Post-colonialism inspires young artists at Rome's Maxxi

3rd Bvlgari Prize, 3 finalists' works exhibited until November

24 June, 17:30

    Young artists inspired by post-colonialism showcased in an exhibition in Rome's Maxxi gallery Young artists inspired by post-colonialism showcased in an exhibition in Rome's Maxxi gallery

    ROMA - "Supporting young talents means investing in the creativity of our times and our future." It is in this spirit that Giovanna Melandri, Fondazione Maxxi president, and Jean Christophe Babin, managing director of the Bvlgari group, presented three works at Rome's Maxxi museum by the artists Alessandra Ferrini, Silvia Rosi and Namsal Siedlecki.

    The works will from June 23 to November be at the center of an exhibition curated by Giulia Ferracci of the third edition of the Maxxi Bvlgari Prize, a project that brings together the museum and the fashion house in supporting young artists.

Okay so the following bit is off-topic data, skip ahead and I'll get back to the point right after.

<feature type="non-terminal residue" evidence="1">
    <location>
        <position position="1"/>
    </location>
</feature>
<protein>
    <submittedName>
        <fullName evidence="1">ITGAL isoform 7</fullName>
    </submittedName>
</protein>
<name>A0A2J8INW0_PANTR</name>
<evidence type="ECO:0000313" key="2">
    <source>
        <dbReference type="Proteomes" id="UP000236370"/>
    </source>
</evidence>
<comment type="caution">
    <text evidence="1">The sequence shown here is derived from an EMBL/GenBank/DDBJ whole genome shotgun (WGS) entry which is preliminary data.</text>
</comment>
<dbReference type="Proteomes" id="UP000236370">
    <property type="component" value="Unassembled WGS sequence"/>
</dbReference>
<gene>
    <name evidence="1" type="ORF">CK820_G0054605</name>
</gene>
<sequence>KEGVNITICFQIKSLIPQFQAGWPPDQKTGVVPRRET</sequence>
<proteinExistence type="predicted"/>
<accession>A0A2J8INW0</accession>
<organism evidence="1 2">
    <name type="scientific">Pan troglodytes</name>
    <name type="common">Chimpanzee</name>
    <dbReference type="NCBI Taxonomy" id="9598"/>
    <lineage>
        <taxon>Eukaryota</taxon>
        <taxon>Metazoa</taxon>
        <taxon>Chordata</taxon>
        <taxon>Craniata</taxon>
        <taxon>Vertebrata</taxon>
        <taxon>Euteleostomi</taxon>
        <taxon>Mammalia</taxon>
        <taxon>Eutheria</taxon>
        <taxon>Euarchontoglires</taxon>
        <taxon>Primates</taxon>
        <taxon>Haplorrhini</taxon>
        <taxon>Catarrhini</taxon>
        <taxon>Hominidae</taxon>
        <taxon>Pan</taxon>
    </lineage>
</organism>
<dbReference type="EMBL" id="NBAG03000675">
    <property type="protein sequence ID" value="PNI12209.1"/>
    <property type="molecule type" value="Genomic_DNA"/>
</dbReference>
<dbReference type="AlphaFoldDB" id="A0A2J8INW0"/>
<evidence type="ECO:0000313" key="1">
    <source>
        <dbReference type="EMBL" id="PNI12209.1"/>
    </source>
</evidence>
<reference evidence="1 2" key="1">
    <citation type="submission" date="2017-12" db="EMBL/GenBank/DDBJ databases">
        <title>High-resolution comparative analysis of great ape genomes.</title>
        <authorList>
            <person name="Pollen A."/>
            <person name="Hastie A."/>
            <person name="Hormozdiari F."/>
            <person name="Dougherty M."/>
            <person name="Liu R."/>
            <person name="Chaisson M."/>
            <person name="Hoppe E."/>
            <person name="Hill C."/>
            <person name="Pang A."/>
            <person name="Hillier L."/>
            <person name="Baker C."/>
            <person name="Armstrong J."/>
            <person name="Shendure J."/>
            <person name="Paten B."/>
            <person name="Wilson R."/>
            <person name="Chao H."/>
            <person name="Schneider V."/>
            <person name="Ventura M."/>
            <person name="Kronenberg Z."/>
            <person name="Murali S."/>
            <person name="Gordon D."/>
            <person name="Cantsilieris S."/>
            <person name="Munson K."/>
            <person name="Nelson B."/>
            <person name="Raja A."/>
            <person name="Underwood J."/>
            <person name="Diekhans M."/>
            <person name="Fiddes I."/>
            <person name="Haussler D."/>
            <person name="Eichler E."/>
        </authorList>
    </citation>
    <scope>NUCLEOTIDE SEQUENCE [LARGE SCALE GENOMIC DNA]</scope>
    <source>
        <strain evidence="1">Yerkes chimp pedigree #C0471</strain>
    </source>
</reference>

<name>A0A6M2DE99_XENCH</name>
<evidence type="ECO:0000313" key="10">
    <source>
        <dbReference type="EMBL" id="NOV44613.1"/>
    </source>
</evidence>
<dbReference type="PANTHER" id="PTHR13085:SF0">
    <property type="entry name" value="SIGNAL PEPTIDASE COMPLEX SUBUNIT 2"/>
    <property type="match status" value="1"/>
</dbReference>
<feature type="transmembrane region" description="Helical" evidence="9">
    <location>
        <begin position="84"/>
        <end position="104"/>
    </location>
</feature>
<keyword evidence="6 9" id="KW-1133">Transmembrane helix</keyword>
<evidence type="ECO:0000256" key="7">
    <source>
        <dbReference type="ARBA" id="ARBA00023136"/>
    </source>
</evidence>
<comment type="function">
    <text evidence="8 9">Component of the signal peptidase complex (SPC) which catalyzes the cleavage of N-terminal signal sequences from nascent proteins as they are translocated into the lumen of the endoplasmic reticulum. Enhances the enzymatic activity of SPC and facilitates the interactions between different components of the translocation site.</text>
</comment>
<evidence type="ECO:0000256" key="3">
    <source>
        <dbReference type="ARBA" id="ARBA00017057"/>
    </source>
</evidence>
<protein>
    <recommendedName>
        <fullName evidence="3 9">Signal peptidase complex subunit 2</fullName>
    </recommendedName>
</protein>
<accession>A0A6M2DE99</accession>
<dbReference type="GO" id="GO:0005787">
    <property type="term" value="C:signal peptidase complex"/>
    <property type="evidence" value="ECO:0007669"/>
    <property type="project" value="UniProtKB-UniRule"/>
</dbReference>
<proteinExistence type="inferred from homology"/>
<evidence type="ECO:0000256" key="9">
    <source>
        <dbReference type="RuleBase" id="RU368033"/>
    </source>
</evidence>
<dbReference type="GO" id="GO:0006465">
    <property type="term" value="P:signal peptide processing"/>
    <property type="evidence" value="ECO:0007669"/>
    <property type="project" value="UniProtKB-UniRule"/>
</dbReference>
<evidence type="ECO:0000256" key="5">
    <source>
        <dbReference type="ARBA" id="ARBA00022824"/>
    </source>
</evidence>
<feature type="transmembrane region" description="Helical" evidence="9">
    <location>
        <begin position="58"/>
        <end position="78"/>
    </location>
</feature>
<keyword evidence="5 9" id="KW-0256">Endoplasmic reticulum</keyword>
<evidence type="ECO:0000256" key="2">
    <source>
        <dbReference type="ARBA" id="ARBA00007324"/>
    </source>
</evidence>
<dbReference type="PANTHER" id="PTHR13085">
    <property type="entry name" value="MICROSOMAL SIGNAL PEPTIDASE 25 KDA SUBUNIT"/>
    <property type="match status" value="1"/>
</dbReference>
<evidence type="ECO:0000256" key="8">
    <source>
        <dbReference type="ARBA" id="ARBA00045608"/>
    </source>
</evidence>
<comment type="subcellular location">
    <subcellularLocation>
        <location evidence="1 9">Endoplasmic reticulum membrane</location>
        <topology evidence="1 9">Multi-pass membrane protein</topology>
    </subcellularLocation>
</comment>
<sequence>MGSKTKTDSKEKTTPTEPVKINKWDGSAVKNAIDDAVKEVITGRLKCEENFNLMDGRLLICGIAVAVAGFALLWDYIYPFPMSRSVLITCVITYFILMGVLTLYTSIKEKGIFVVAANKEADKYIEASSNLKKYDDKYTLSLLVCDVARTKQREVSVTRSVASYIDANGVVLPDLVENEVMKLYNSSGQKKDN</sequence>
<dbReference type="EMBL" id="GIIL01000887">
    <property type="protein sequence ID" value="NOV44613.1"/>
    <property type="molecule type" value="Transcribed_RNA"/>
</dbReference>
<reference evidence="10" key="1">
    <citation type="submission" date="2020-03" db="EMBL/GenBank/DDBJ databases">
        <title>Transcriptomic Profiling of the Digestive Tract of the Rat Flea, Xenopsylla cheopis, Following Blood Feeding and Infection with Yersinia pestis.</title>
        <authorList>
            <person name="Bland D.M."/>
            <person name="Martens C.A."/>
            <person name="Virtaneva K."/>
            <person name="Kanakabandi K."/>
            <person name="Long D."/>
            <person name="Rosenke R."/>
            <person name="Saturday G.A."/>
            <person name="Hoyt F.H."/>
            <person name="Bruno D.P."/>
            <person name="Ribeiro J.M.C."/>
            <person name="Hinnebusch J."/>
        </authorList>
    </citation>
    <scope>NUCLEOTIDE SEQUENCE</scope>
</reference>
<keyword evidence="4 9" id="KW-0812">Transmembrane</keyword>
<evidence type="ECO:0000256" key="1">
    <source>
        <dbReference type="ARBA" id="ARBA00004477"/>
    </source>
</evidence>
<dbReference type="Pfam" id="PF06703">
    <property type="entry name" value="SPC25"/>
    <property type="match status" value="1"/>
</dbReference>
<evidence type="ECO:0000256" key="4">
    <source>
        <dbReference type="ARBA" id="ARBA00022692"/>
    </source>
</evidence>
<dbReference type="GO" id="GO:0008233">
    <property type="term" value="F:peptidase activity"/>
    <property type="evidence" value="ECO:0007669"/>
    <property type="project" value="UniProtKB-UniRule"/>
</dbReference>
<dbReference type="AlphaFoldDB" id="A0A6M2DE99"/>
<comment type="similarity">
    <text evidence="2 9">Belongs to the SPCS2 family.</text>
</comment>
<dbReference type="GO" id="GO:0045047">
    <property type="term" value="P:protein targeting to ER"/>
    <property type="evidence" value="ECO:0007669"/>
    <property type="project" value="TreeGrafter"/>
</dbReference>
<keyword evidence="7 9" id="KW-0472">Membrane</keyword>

Set up in Gallery 5 on the third floor of the museum, the exhibition presents three works selected by an "international jury", Melandri said, with Hou Hanru, Maxxi's artistic director, Bartolomeo Pietromarchi, Maxxi Arte director, Hoor Al Qasimi, president and director of the Sharjah Art Foundation, Chiara Parisi, Pompidou-Metz director, and Dirk Snauwaert, Wiels Contemporary Art Centre director.

    In November, the jury will decide on the winner, the work of which will become part of Maxxi's permanent collection.

    The exhibition opens with the Archive Room, in which - its walls bearing a motif reminiscent of the ancient Japanese art of Kintsugi - three display cases showcase the materials and notes that inspired the artists.

    Then there is "Gaddafi in Rome: Notes for a Film", by Alessandra Ferrini, a video installation analysing the official visit to Italy by former Libyan leader Muammar Ghaddafi in 2009, to celebrate the signing of a Friendship and Cooperation Treaty between Italy and Libya.

    The exhibition continues with Nuovo Vuoto by Namsal Siedlecki, a journey by the artist into the empty spaces inside a bronze sculpture.

    The last work is a project by Silvia Rosi, an Italian-Togolese artist, through videos and photos looking at the story of her family and inherited identity dedicated to the Ewe and Mina languages, which were once spoken in Ghana and Togo.

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